The Inductive Bias of Quantum KernelsDownload PDF

21 May 2021, 20:41 (edited 09 Nov 2021)NeurIPS 2021 PosterReaders: Everyone
  • Keywords: Quantum Machine Learning, Kernel Methods, Quantum Kernels, Inductive Bias, Regression, Learning Theory
  • TL;DR: To harness potential advantages, quantum machine learning models require an inductive bias that cannot be encoded classically.
  • Abstract: It has been hypothesized that quantum computers may lend themselves well to applications in machine learning. In the present work, we analyze function classes defined via quantum kernels. Quantum computers offer the possibility to efficiently compute inner products of exponentially large density operators that are classically hard to compute. However, having an exponentially large feature space renders the problem of generalization hard. Furthermore, being able to evaluate inner products in high dimensional spaces efficiently by itself does not guarantee a quantum advantage, as already classically tractable kernels can correspond to high- or infinite-dimensional reproducing kernel Hilbert spaces (RKHS). We analyze the spectral properties of quantum kernels and find that we can expect an advantage if their RKHS is low dimensional and contains functions that are hard to compute classically. If the target function is known to lie in this class, this implies a quantum advantage, as the quantum computer can encode this inductive bias, whereas there is no classically efficient way to constrain the function class in the same way. However, we show that finding suitable quantum kernels is not easy because the kernel evaluation might require exponentially many measurements. In conclusion, our message is a somewhat sobering one: we conjecture that quantum machine learning models can offer speed-ups only if we manage to encode knowledge about the problem at hand into quantum circuits, while encoding the same bias into a classical model would be hard. These situations may plausibly occur when learning on data generated by a quantum process, however, they appear to be harder to come by for classical datasets.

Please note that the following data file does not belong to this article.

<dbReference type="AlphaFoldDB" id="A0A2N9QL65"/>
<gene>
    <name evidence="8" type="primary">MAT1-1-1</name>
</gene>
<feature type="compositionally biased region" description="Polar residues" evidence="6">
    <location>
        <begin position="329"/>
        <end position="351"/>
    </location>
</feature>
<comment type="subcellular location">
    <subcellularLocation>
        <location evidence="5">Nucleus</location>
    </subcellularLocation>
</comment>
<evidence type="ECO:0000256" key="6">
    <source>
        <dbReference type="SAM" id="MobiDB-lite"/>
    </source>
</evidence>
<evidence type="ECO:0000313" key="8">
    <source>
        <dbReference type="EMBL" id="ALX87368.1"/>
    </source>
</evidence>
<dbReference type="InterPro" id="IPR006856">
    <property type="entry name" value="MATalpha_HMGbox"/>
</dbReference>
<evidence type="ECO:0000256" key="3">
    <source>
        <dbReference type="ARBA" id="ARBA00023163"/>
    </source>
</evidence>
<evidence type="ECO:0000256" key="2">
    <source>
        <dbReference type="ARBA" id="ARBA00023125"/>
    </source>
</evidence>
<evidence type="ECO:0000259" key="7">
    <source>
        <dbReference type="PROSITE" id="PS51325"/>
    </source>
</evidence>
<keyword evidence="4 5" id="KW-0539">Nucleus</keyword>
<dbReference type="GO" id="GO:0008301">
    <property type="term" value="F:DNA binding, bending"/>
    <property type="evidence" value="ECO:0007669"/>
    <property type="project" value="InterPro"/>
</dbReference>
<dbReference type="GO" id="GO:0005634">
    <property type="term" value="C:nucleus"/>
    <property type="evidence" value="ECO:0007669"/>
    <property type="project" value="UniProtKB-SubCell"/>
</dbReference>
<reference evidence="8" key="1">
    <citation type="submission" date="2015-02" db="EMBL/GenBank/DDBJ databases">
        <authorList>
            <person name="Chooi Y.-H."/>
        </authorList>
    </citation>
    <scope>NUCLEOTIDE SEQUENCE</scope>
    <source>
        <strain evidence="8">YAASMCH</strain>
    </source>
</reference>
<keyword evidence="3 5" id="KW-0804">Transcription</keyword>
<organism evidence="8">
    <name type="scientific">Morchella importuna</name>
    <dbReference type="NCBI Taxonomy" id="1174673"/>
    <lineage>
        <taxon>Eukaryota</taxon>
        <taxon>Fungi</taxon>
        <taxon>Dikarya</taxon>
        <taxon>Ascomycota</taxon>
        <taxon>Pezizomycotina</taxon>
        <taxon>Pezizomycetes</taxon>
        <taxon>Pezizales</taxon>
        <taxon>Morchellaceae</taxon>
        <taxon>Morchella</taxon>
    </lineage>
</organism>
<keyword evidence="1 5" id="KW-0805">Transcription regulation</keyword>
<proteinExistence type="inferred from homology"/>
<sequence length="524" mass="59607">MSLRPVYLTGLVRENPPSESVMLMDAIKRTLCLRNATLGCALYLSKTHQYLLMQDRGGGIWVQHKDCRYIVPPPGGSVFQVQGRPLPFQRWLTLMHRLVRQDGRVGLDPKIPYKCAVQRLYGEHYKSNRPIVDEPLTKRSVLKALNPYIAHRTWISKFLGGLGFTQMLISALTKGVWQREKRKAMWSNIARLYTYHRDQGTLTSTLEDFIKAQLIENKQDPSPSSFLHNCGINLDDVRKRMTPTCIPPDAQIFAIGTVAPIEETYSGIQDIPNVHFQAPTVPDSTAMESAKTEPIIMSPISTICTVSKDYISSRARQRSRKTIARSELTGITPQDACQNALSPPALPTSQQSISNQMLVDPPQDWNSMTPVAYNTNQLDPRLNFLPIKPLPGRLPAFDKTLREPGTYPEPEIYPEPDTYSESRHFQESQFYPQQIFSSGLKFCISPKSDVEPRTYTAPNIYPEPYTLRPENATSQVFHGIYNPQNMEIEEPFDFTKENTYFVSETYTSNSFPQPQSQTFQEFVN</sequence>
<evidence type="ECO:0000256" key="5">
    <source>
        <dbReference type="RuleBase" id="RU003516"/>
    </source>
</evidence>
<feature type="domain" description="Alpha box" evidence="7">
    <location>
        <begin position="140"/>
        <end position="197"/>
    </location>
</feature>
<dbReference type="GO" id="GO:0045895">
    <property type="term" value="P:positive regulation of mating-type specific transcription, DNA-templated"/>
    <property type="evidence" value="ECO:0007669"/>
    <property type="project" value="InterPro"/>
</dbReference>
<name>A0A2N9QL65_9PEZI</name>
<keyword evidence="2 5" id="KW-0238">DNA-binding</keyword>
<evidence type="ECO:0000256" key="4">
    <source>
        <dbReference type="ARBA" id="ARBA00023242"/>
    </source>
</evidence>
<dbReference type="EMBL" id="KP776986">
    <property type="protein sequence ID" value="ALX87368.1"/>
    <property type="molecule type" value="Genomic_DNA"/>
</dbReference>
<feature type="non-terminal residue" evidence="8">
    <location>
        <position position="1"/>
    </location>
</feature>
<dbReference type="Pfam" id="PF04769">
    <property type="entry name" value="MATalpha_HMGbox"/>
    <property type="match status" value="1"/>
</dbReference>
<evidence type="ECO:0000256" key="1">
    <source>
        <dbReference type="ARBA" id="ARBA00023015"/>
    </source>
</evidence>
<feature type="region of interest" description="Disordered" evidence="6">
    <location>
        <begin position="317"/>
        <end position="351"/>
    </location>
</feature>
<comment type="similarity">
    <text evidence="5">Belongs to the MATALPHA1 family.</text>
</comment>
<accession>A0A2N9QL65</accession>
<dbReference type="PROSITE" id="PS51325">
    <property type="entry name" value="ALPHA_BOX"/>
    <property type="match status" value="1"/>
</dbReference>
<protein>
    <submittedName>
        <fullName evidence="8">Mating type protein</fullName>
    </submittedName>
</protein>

• Supplementary Material: pdf
  • Code Of Conduct: I certify that all co-authors of this work have read and commit to adhering to the NeurIPS Statement on Ethics, Fairness, Inclusivity, and Code of Conduct.
  • Code: https://github.com/jmkuebler/quantumbias
12 Replies

Loading